ITALY - Subterranean Survival Plans

Arno Froese

Solutions to the biggest threats facing our planet lie underground, according to experts who insist climate change, overpopulation and food shortages can all be tackled by going subterranean. 

“We are coming to a point in our history in which we need to start looking for more space,” Han Admiraal, a civil engineer with over two decades of experience in underground space, told AFP on the sidelines of this year’s World Tunnel Congress.

“We don’t seem to realize that we’re losing a lot of arable land at an alarming rate each year (to soil degradation, urbanization and intensive farming), where we should be increasing it to feed the growing world population.

“Underground spaces could easily be used for growing crops,” he said, as he toured the cavernous Bourbon Tunnel, dug deep under the Italian city of Naples as a potential escape route for King Ferdinand II of Bourbon after the 1848 riots.

Scientific developments in areas like aquaponics—where vegetables and fish are farmed together—could help relieve the pressure on the food supply chain, and dramatically cut transport costs if such new farms were situated under cities.

“You can also think about underground car parks: we know that cars are killing cities. We’re moving towards electrical vehicles, autonomous vehicles. So the question is, will those spaces still be needed in the future in the way they are now?

“They’re looking at floating cities but are realizing that’s not the solution, because it affects marine life and is difficult to build, so why not go downwards,” added urban planner Antonia Cornaro, who is on the ITACUS international underground space committee with Admiraal.

Metropolises like Singapore and Hong Kong have already begun changing legislation to allow for everything from universities to libraries, shopping centers, cinemas and sports facilities to move underground.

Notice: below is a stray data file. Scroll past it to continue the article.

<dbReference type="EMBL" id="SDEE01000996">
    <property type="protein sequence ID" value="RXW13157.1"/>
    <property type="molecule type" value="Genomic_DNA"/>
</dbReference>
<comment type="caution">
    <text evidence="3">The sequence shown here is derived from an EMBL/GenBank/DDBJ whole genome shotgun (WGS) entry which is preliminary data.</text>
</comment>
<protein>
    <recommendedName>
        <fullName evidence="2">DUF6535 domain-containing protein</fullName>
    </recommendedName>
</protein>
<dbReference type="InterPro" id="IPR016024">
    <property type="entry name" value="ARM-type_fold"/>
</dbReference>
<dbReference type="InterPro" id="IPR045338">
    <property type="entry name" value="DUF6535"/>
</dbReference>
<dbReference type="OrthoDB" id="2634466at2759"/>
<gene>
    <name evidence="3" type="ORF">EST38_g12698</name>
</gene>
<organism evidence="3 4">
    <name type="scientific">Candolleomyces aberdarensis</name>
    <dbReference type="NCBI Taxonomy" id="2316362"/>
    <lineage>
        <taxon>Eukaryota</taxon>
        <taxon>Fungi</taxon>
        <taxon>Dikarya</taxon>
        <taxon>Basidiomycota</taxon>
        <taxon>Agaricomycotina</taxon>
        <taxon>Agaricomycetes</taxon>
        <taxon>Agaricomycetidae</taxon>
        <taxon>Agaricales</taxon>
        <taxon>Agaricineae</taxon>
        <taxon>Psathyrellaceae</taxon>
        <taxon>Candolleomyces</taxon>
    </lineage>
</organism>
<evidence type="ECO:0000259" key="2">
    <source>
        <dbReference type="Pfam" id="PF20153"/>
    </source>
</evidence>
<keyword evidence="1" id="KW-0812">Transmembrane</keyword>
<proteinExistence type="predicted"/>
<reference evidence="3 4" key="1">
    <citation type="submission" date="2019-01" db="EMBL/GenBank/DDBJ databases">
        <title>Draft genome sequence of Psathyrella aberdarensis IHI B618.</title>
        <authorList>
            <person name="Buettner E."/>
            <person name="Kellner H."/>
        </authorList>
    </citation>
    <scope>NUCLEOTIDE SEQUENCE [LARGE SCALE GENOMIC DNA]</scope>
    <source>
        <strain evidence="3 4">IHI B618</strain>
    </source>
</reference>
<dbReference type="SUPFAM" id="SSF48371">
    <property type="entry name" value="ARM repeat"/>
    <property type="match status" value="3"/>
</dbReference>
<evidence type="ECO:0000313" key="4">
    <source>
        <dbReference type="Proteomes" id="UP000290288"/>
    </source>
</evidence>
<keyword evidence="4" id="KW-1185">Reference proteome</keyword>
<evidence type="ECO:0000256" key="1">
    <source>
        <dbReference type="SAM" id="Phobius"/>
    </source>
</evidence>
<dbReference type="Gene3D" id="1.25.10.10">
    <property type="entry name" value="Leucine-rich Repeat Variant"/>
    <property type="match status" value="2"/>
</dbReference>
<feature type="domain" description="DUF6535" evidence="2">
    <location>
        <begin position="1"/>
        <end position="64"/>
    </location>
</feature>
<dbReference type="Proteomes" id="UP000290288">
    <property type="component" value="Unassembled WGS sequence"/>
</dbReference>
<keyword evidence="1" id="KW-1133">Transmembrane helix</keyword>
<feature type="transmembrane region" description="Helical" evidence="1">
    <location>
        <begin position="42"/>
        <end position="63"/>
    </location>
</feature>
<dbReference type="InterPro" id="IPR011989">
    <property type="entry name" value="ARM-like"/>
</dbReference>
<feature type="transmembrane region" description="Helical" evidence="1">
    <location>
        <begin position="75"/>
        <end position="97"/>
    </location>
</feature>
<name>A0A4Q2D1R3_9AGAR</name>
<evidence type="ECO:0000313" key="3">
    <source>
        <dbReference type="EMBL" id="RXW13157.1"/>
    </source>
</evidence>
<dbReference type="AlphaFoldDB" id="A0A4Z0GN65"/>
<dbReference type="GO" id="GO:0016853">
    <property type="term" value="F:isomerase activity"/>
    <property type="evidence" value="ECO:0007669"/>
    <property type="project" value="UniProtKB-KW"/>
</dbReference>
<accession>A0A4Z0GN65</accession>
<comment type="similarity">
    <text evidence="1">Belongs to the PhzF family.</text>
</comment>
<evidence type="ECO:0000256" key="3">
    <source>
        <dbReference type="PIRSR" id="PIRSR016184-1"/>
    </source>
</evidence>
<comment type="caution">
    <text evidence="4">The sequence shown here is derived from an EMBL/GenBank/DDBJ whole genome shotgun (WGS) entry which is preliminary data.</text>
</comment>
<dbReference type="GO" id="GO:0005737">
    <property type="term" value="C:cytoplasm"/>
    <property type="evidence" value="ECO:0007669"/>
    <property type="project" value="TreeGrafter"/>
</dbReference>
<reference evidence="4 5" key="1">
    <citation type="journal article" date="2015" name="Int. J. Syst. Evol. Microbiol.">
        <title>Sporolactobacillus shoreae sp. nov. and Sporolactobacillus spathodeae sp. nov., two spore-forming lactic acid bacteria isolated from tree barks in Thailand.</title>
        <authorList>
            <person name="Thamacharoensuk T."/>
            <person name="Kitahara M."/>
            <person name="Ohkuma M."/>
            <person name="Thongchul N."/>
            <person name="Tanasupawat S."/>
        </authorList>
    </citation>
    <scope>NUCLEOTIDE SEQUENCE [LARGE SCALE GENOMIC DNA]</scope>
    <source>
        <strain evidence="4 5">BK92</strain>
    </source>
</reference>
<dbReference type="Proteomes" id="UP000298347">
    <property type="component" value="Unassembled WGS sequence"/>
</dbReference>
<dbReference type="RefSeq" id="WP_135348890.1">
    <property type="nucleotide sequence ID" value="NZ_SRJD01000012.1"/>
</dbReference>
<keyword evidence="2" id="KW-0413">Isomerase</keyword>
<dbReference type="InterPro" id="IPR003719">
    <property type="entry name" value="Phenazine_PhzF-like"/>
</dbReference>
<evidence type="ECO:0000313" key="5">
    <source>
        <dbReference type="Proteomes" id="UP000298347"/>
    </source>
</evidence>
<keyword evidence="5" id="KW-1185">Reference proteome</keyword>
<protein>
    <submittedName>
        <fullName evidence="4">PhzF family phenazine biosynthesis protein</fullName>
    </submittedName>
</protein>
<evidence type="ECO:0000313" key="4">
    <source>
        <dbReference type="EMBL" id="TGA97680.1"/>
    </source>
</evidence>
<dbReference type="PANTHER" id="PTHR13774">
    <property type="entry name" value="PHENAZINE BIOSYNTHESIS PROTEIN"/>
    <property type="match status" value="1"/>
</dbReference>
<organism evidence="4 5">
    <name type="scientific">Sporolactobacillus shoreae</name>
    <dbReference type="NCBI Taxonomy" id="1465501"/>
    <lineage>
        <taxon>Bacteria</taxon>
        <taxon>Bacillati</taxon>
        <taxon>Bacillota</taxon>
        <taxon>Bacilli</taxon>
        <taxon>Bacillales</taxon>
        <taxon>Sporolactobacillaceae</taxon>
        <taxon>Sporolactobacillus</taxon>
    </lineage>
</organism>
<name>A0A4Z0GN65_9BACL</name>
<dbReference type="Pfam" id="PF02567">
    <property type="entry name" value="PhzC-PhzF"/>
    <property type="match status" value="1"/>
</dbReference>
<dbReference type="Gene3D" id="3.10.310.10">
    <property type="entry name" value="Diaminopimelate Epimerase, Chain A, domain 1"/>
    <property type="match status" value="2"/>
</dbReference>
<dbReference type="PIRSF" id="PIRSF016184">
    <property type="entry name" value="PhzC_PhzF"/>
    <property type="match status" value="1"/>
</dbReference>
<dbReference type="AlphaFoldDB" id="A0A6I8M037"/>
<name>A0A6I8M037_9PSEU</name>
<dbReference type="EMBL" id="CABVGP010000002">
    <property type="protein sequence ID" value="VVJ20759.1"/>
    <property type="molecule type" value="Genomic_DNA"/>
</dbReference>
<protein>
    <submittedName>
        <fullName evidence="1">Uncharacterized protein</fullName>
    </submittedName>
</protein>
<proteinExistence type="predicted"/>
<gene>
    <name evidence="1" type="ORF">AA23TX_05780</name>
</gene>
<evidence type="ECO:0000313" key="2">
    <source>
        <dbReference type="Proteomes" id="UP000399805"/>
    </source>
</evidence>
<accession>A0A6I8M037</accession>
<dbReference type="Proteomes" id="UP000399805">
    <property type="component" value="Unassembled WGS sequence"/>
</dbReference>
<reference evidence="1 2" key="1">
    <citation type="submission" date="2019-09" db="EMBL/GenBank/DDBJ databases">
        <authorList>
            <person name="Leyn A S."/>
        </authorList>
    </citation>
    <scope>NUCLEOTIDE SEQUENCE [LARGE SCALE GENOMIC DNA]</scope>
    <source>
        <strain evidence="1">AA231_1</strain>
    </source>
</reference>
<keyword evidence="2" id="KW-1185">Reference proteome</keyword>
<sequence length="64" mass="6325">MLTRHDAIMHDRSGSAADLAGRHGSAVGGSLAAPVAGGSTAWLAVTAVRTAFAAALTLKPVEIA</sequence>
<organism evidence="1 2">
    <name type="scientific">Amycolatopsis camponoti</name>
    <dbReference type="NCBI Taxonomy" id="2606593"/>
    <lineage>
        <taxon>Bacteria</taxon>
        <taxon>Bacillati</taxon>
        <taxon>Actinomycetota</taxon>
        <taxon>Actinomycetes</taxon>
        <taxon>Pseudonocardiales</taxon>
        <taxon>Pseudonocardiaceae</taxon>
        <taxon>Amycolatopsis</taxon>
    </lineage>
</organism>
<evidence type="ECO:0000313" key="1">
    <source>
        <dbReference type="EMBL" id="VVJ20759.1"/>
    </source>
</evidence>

How well plants can grow without the sun’s rays is the focus of current studies looking into the optimal frequency of artificial light for photosynthesis, Admiraal said. 

-phys.org/news, 9 May 2019

Arno's commentary

Each new global movement presents their case—often in sensational forms—to the public. Although the world’s population is increasing, we notice that many of the super-successful nations are actually decreasing in population—Japan and Germany, for example. The other issue is food for the world. We have reports from several organizations that close to half the world’s food supply is outright wasted. In the Netherlands and Israel, plants are already grown without soil and without sunshine.

There is another underground movement, which is prophetic, as we can read in Revelation 6:15-16: “And the kings of the earth, and the great men, and the rich men, and the chief captains, and the mighty men, and every bondman, and every free man, hid themselves in the dens and in the rocks of the mountains; And said to the mountains and rocks, Fall on us, and hide us from the face of him that sitteth on the throne, and from the wrath of the Lamb.”

Arno Froese is the executive director of Midnight Call Ministries and editor-in-chief of the acclaimed prophetic magazines Midnight Call and News From Israel. He has authored a number of well-received books, and has sponsored many prophecy conferences in the U.S., Canada, and Israel. His extensive travels have contributed to his keen insight into Bible prophecy, as he sees it from an international perspective.

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